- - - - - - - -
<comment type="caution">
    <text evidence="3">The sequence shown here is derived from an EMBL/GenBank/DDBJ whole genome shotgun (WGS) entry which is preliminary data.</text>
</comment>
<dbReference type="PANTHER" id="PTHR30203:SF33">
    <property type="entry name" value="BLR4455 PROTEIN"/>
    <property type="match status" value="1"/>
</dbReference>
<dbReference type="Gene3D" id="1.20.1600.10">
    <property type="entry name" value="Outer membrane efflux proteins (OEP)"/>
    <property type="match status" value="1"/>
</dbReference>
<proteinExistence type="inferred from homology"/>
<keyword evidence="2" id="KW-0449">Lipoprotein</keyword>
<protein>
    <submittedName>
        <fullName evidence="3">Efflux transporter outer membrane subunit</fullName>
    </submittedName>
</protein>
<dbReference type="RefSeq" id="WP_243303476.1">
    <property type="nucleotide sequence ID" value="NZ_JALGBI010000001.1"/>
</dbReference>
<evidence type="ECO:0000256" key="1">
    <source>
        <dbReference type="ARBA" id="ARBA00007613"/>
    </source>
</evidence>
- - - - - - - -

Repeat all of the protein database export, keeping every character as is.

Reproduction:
<comment type="caution">
    <text evidence="3">The sequence shown here is derived from an EMBL/GenBank/DDBJ whole genome shotgun (WGS) entry which is preliminary data.</text>
</comment>
<dbReference type="PANTHER" id="PTHR30203:SF33">
    <property type="entry name" value="BLR4455 PROTEIN"/>
    <property type="match status" value="1"/>
</dbReference>
<dbReference type="Gene3D" id="1.20.1600.10">
    <property type="entry name" value="Outer membrane efflux proteins (OEP)"/>
    <property type="match status" value="1"/>
</dbReference>
<proteinExistence type="inferred from homology"/>
<keyword evidence="2" id="KW-0449">Lipoprotein</keyword>
<protein>
    <submittedName>
        <fullName evidence="3">Efflux transporter outer membrane subunit</fullName>
    </submittedName>
</protein>
<dbReference type="RefSeq" id="WP_243303476.1">
    <property type="nucleotide sequence ID" value="NZ_JALGBI010000001.1"/>
</dbReference>
<evidence type="ECO:0000256" key="1">
    <source>
        <dbReference type="ARBA" id="ARBA00007613"/>
    </source>
</evidence>